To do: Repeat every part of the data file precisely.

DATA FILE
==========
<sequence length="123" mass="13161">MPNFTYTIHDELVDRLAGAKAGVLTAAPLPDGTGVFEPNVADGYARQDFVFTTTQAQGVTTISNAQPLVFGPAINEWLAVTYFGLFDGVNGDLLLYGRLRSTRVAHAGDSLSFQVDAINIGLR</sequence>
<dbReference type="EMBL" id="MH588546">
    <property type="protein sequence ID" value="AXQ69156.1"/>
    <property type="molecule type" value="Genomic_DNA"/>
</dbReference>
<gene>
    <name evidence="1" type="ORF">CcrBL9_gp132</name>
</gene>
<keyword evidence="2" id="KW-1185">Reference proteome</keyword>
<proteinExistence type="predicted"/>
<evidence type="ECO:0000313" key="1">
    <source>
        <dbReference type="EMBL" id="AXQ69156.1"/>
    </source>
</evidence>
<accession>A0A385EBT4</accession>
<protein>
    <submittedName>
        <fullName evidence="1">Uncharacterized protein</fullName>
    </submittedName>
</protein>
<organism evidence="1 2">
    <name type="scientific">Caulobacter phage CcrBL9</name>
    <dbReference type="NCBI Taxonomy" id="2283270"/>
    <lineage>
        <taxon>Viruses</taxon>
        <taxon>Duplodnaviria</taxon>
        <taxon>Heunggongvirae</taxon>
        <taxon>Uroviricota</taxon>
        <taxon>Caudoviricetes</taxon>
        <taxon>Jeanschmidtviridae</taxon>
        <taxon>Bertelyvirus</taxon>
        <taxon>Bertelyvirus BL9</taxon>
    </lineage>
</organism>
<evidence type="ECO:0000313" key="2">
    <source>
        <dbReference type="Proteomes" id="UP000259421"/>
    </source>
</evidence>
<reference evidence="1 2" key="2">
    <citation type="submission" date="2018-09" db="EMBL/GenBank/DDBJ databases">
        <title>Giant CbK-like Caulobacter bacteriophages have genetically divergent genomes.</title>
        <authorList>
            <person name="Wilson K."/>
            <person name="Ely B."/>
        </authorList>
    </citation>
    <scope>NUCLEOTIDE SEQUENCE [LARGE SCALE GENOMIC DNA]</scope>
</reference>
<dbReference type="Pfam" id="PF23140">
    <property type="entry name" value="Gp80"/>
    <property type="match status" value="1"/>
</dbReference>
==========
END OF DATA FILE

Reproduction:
<sequence length="123" mass="13161">MPNFTYTIHDELVDRLAGAKAGVLTAAPLPDGTGVFEPNVADGYARQDFVFTTTQAQGVTTISNAQPLVFGPAINEWLAVTYFGLFDGVNGDLLLYGRLRSTRVAHAGDSLSFQVDAINIGLR</sequence>
<dbReference type="EMBL" id="MH588546">
    <property type="protein sequence ID" value="AXQ69156.1"/>
    <property type="molecule type" value="Genomic_DNA"/>
</dbReference>
<gene>
    <name evidence="1" type="ORF">CcrBL9_gp132</name>
</gene>
<keyword evidence="2" id="KW-1185">Reference proteome</keyword>
<proteinExistence type="predicted"/>
<evidence type="ECO:0000313" key="1">
    <source>
        <dbReference type="EMBL" id="AXQ69156.1"/>
    </source>
</evidence>
<accession>A0A385EBT4</accession>
<protein>
    <submittedName>
        <fullName evidence="1">Uncharacterized protein</fullName>
    </submittedName>
</protein>
<organism evidence="1 2">
    <name type="scientific">Caulobacter phage CcrBL9</name>
    <dbReference type="NCBI Taxonomy" id="2283270"/>
    <lineage>
        <taxon>Viruses</taxon>
        <taxon>Duplodnaviria</taxon>
        <taxon>Heunggongvirae</taxon>
        <taxon>Uroviricota</taxon>
        <taxon>Caudoviricetes</taxon>
        <taxon>Jeanschmidtviridae</taxon>
        <taxon>Bertelyvirus</taxon>
        <taxon>Bertelyvirus BL9</taxon>
    </lineage>
</organism>
<evidence type="ECO:0000313" key="2">
    <source>
        <dbReference type="Proteomes" id="UP000259421"/>
    </source>
</evidence>
<reference evidence="1 2" key="2">
    <citation type="submission" date="2018-09" db="EMBL/GenBank/DDBJ databases">
        <title>Giant CbK-like Caulobacter bacteriophages have genetically divergent genomes.</title>
        <authorList>
            <person name="Wilson K."/>
            <person name="Ely B."/>
        </authorList>
    </citation>
    <scope>NUCLEOTIDE SEQUENCE [LARGE SCALE GENOMIC DNA]</scope>
</reference>
<dbReference type="Pfam" id="PF23140">
    <property type="entry name" value="Gp80"/>
    <property type="match status" value="1"/>
</dbReference>